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Chris Pinto: Moderate MA Democrats Being Left Out in Cold

Wednesday, April 30, 2014


With about two months to go before Massachusetts Democrats convene in Worcester for their convention, moderate Democrats and independent voters alike should feel left out in the cold by this year’s crop of democratic gubernatorial candidates. It may be spring, but that hasn’t thawed the desires of Martha Coakley and Steve Grossman to stake out ultra-liberal positions on everything from single-payer health care to a carbon tax and higher taxes for workers.

All of this is being done as the state's coffers swell with $500 million in additional tax revenue above what was projected in the budget. As they placate the ultra liberal kingmakers in Cambridge, the conservative Democrats and fiercely independent voters that dominate Central MA are left in the dust and that creates a golden opportunity for the GOP.

With every attack traded between Steve Grossman and Martha Coakley, the GOP’s chances to retake the corner office look better and better. As the Democrat frontrunners engage in what The Boston Globe called an "unabashed race" for their party's most extreme left wing, Central MA voters of all stripes will see little to cheer about in this nasty primary. Grossman’s seemingly endless umbrage pours out week after week, reminding us that Coakley flip-flopped and now supports drivers’ licenses and in-state college tuition for illegal immigrants. Mr. Grossman took aim at her in the name of “criminal justice” and right on cue Coakley walked away from a moderate position on the three strikes law to woo party extremists. From an Attorney General who famously declared, “technically, it’s not illegal to be illegal in Massachusetts” these lurches to the left will only further damage her standing among moderate voters here that expect the state’s top cop to enforce the laws.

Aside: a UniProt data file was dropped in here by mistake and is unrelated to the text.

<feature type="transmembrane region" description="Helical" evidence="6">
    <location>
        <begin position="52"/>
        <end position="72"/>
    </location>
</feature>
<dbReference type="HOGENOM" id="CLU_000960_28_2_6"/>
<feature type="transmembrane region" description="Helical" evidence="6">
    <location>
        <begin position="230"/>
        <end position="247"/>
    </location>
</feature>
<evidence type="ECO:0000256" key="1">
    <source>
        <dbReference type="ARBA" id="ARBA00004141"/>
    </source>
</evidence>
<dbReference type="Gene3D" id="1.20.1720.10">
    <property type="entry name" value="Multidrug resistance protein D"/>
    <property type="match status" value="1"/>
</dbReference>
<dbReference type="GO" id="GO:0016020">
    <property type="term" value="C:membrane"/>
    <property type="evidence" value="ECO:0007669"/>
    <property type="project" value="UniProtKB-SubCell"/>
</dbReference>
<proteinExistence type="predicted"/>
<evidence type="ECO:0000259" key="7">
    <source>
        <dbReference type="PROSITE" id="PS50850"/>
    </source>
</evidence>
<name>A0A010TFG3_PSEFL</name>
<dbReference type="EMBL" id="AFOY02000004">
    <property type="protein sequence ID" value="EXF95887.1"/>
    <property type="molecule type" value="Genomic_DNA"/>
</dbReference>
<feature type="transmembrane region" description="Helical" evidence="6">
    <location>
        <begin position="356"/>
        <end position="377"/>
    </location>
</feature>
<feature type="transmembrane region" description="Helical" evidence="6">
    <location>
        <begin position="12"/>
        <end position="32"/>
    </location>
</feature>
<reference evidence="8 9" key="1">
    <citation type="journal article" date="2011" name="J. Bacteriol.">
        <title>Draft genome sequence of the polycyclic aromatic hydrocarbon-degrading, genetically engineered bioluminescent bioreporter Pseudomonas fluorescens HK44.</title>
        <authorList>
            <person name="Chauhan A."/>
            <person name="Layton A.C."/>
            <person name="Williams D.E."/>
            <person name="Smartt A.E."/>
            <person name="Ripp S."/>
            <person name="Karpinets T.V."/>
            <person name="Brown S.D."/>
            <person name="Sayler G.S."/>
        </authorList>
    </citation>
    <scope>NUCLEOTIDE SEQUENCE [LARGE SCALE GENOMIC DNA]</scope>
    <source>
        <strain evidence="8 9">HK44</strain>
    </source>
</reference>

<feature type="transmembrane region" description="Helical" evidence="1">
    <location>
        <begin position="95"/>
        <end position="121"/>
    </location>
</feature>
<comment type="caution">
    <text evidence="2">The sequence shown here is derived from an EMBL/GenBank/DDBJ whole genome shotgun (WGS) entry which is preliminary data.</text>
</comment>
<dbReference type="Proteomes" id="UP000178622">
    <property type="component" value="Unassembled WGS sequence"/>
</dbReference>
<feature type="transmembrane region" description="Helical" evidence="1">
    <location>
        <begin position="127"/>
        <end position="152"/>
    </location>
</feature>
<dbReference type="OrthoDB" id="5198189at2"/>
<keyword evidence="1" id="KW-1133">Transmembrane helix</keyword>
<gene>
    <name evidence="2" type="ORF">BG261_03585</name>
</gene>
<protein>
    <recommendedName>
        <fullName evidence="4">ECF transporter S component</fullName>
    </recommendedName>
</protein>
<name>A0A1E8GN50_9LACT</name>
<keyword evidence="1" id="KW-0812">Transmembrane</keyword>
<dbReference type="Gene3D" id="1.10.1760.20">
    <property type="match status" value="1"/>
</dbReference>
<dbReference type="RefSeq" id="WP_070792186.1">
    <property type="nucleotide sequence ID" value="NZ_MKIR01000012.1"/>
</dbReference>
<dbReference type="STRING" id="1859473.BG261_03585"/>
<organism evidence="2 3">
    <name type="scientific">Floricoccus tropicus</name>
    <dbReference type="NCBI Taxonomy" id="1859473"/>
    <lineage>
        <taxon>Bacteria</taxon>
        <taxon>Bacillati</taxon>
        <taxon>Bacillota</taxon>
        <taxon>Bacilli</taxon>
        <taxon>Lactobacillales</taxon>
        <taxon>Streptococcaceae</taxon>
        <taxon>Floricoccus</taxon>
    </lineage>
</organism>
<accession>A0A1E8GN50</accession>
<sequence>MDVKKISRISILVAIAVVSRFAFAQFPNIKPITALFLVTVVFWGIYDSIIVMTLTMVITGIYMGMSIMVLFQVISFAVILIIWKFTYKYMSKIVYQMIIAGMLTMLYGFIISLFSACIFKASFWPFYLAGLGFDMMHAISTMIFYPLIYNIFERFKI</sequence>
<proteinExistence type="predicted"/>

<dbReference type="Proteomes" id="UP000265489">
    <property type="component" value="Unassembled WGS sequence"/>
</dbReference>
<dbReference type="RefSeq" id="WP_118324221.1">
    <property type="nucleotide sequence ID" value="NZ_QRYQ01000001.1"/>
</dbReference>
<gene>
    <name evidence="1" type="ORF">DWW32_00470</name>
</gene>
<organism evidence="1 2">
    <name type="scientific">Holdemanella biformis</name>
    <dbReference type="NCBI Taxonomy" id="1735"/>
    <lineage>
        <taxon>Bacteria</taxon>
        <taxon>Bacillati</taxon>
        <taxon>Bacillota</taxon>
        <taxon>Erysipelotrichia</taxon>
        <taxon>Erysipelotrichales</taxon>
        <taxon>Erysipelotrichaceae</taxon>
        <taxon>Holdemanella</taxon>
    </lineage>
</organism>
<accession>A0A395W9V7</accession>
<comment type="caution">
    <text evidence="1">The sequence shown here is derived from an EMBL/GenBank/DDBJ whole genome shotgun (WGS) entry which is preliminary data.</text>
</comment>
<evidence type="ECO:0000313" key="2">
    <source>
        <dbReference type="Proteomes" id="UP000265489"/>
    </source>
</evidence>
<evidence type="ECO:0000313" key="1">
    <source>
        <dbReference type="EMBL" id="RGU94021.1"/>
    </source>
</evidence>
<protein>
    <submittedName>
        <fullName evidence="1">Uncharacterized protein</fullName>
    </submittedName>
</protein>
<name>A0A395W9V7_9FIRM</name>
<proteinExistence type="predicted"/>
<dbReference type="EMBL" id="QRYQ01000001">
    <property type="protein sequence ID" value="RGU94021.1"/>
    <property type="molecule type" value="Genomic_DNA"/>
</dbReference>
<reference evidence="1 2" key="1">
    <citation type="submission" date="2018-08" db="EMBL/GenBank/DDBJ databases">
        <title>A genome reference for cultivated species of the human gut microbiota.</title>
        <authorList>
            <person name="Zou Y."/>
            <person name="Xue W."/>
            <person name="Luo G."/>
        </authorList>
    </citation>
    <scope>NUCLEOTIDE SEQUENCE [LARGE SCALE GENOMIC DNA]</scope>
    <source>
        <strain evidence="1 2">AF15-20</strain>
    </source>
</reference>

Currying favor among the Party’s elite has a price. Coakley’s vague education platitude or, ‘plan’ will cost at least $1.5 billion according to a new report on universal pre-K. Meanwhile, Grossman who called Deval Patrick’s $1.9 billion tax plan “aspriational” has, promised to spend “billions and billions” in taxpayer dollars at a recent college Democrat event. Sounds a lot like a return to “taxachusetts” - the same out of control spending that compelled voters to send Republicans to the corner office to clean up the Democrats’ mess.

The only thing better for the GOP’s chances than Coakley’s and Grossman’s rush to suck-up to the liberal elites of Cambridge and Amherst is Governor Patrick and how he has made incompetence a cornerstone of his administration. One scandal after another has enveloped the administration of a man who is inexplicably flirting with national ambitions. He has blown hundreds of millions of taxpayer dollars to take Massachusetts from first to worst in providing healthcare, and our state’s Health Connector website may not be functioning until this fall. If Grossman and Coakley were serious about addressing the concerns of voters in Central Massachusetts they would speak out about the $400 million in annual EBT fraud, and take a real stand on the human tragedies occurring within the Department of Children and Families. But to do so would mean opposing their leader – a hero among the diehards liberals who will decide their fate at the DCU center soon.

Chris Pinto is with the Worcester Republican City Committee


Related Slideshow: MA’s Biggest Political Comebacks in History

Prev Next

Congressman Jim McGovern

Lost first congressional run in 1994

McGovern first ran for Congress in 1994, but lost in the Democratic primary to Massachusetts State Representative Kevin O’Sullivan. McGovern ran again two years later and defeated Republican incumbent Peter Blute.

He would go on to be re-elected seven times to Massachusetts’ 3rd congressional district. Now in his ninth term, McGovern currently represents Massachusetts’ 2nd congressional district. He serves as the second ranking Democrat on the Rules Committee, and as a member of the House Agriculture Committee.